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Life Of A Fauji: Lessons for Chartered Accountants

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#1 NIMISHGOEL

NIMISHGOEL

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Posted 02 February 2015 - 07:59 AM

Life Of A Fauji: Lessons for Chartered Accountants
by Nimish Goel (www.nimishgoel.com) 
 

 

Recently I watched a very old TV serial –‘Fauji’ starring Shahrukh Khan. A lot of you perhaps wont know that Shahrukh Khan started his career acting in TV serials and then went to the Bollywood. This serial was based on the training of an Indian Army commando and how he learnt to be disciplined in his work. It was awesome to watch that serial again, some old memories re-cherished.
 
Some of my distant family members are also in Army and whilst I was watching the serial, I could feel how they are actually like the TV characters shown in the serial, highly disciplined, highly respectful to their seniors and people who can create anything out of nowhere only because of the training they undergo and their grit and determination.
 
Watching them get trained made my thought of getting a solid training all the more important, be it army or chartered accountancy and how a good training can provide you a sense of purpose in life. With that sense of purpose gets combined their “grit, determination and passion” which leads to exemplary results. Remember – “The purpose of life should be a life of purpose”. If there is no purpose of your life, there is no life for you because behaving and acting aimlessly is a punishment to yourself and to your large untapped potential that can create wonders.
 
I have talked in my previous articles the importance of articleship for a chartered accountancy student and how a good articleship exposure can lead to great results for your career. The Army people are trained to be obedient to their senior, they are trained to follow the rules no matter what, they are trained to be disciplined in life, they are trained to work in teams and ultimately they are trained to enjoy their life in whatever conditions of life they are in. And this training goes a long way in shaping their future career and life as a whole.
 
Similarly, the training opportunity given by our Institute to young aspiring chartered accountancy students by way of articleship should be taken as an opportunity to learn, work hard and grow in your profession. Army teaches us a lot of things. It teaches how to work hard, it teaches us how to work in teams, it teaches us how to respect your seniors, it teaches us the importance of team building and respect of co-workers. As young aspiring chartered accountants, we should learn these tactics well and implement them with true spirit, because these habits and virtues would go a long way in shaping your career.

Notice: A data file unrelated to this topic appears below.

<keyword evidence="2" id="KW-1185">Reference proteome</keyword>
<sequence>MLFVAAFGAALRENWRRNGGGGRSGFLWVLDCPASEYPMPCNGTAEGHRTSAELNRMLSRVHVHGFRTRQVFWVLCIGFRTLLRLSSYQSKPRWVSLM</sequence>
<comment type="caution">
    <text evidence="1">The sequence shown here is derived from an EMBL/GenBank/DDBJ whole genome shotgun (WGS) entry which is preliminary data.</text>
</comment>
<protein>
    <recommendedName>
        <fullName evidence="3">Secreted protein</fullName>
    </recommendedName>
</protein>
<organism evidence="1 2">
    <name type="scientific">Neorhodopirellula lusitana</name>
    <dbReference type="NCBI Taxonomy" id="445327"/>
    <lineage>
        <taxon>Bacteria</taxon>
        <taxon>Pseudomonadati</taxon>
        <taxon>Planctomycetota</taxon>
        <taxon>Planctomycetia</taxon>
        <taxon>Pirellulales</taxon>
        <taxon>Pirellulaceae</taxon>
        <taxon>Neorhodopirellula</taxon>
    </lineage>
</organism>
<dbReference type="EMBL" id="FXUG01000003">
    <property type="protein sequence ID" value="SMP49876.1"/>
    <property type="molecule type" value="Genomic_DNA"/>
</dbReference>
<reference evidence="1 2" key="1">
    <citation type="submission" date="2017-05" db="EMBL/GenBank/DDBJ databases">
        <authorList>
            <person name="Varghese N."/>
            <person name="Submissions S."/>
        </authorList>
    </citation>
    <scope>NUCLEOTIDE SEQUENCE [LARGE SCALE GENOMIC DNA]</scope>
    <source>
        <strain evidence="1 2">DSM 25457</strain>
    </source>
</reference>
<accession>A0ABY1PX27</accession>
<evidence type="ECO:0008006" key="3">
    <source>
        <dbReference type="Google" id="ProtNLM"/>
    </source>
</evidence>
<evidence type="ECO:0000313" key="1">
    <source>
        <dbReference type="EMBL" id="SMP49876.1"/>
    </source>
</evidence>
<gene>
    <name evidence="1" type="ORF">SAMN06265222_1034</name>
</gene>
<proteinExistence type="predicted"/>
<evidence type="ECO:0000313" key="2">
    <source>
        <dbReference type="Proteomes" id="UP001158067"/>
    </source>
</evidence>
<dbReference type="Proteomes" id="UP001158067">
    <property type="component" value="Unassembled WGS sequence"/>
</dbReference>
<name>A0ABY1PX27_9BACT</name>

Be disciplined by reaching office or client’s place on time, be extremely hard working by taking up assignments from your seniors proactively and working hard to finish them, be resilient in your approach by taking up challenging jobs that tests your gut and intellect, be a great team worker by respecting your seniors and peers at work, be highly respectful to your seniors because ultimately they are helping you learn and grow, be a smart worker by doing jobs in the most effective manner, be proactive in your approach and at the end, be the best person in your field. Let no other person you know be better than you and that’s precisely what the army also teaches their officers. Be so good that the enemy is unable to defeat you. Similarly, we as chartered accountants should be so good in our work that no other professional should be able to match our professionalism, work ethics and caliber.
 
The other thing that was shown in the serial about the Army jawaans and officers is the habit of time management. And the only reason why everyone in the Army is able to manage their time well is because they don’t procrastinate. Procrastination, or the habit of delaying things to the future is a very common phenomenon and majority of us believe in procrastinating things to the future. This actually starts as a casual habit and ultimately leads to a disease. Once we develop this habit, it becomes very difficult to get over it.
 
The Army officers and jawaans right on the word ‘GO’ immediately launch themselves into action and make it a point to finish the work and report the status of the work to their seniors. There would never be a situation when an officer or a jawaan would procrastinate the job assigned to him. I think, this is all because of the training they get which ultimately becomes a habit.
 
Good habits are seldom achieved quickly and majority of us picks up bad ones swiftly. Why is it that the people in defence don’t pick up habits that one ideally shouldn’t? Is it because they are on the borders trying to protect the country from any invasion and therefore, discipline and non-procrastination are a must for them. Why can’t we as civilians pick up such good habits and tattoo them in our brain so deeply that they are hard-wired in our neuro system and then they would never leave us.